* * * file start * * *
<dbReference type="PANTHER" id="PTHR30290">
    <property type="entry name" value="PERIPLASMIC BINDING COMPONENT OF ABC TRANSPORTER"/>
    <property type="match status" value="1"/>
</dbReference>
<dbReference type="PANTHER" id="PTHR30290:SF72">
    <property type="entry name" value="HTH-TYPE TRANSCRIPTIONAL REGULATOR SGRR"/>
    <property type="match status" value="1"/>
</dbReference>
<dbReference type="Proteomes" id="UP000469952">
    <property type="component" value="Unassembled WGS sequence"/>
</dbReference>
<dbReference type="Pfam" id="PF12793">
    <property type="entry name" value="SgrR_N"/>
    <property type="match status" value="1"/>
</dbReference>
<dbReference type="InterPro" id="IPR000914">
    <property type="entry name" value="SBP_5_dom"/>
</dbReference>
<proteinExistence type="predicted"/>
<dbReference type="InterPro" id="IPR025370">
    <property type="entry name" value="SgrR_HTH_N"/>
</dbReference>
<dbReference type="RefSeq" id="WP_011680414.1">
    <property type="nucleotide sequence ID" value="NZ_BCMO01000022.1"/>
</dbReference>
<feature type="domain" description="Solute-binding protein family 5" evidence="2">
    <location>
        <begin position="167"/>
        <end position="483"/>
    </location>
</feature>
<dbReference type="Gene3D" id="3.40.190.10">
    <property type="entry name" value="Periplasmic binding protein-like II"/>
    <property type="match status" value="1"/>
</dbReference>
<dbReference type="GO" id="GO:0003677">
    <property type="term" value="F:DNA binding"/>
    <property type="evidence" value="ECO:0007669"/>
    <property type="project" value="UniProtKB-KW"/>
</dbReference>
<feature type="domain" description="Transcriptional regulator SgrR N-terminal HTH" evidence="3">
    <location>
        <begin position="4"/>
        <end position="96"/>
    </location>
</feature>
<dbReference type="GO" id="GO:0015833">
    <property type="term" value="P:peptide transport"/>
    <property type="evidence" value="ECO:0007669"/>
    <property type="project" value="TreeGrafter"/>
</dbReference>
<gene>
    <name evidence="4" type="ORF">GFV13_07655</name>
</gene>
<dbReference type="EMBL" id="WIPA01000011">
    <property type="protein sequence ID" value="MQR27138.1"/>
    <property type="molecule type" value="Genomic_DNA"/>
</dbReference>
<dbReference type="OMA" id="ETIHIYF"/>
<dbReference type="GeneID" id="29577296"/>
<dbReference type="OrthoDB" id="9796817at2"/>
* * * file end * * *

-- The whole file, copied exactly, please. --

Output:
<dbReference type="PANTHER" id="PTHR30290">
    <property type="entry name" value="PERIPLASMIC BINDING COMPONENT OF ABC TRANSPORTER"/>
    <property type="match status" value="1"/>
</dbReference>
<dbReference type="PANTHER" id="PTHR30290:SF72">
    <property type="entry name" value="HTH-TYPE TRANSCRIPTIONAL REGULATOR SGRR"/>
    <property type="match status" value="1"/>
</dbReference>
<dbReference type="Proteomes" id="UP000469952">
    <property type="component" value="Unassembled WGS sequence"/>
</dbReference>
<dbReference type="Pfam" id="PF12793">
    <property type="entry name" value="SgrR_N"/>
    <property type="match status" value="1"/>
</dbReference>
<dbReference type="InterPro" id="IPR000914">
    <property type="entry name" value="SBP_5_dom"/>
</dbReference>
<proteinExistence type="predicted"/>
<dbReference type="InterPro" id="IPR025370">
    <property type="entry name" value="SgrR_HTH_N"/>
</dbReference>
<dbReference type="RefSeq" id="WP_011680414.1">
    <property type="nucleotide sequence ID" value="NZ_BCMO01000022.1"/>
</dbReference>
<feature type="domain" description="Solute-binding protein family 5" evidence="2">
    <location>
        <begin position="167"/>
        <end position="483"/>
    </location>
</feature>
<dbReference type="Gene3D" id="3.40.190.10">
    <property type="entry name" value="Periplasmic binding protein-like II"/>
    <property type="match status" value="1"/>
</dbReference>
<dbReference type="GO" id="GO:0003677">
    <property type="term" value="F:DNA binding"/>
    <property type="evidence" value="ECO:0007669"/>
    <property type="project" value="UniProtKB-KW"/>
</dbReference>
<feature type="domain" description="Transcriptional regulator SgrR N-terminal HTH" evidence="3">
    <location>
        <begin position="4"/>
        <end position="96"/>
    </location>
</feature>
<dbReference type="GO" id="GO:0015833">
    <property type="term" value="P:peptide transport"/>
    <property type="evidence" value="ECO:0007669"/>
    <property type="project" value="TreeGrafter"/>
</dbReference>
<gene>
    <name evidence="4" type="ORF">GFV13_07655</name>
</gene>
<dbReference type="EMBL" id="WIPA01000011">
    <property type="protein sequence ID" value="MQR27138.1"/>
    <property type="molecule type" value="Genomic_DNA"/>
</dbReference>
<dbReference type="OMA" id="ETIHIYF"/>
<dbReference type="GeneID" id="29577296"/>
<dbReference type="OrthoDB" id="9796817at2"/>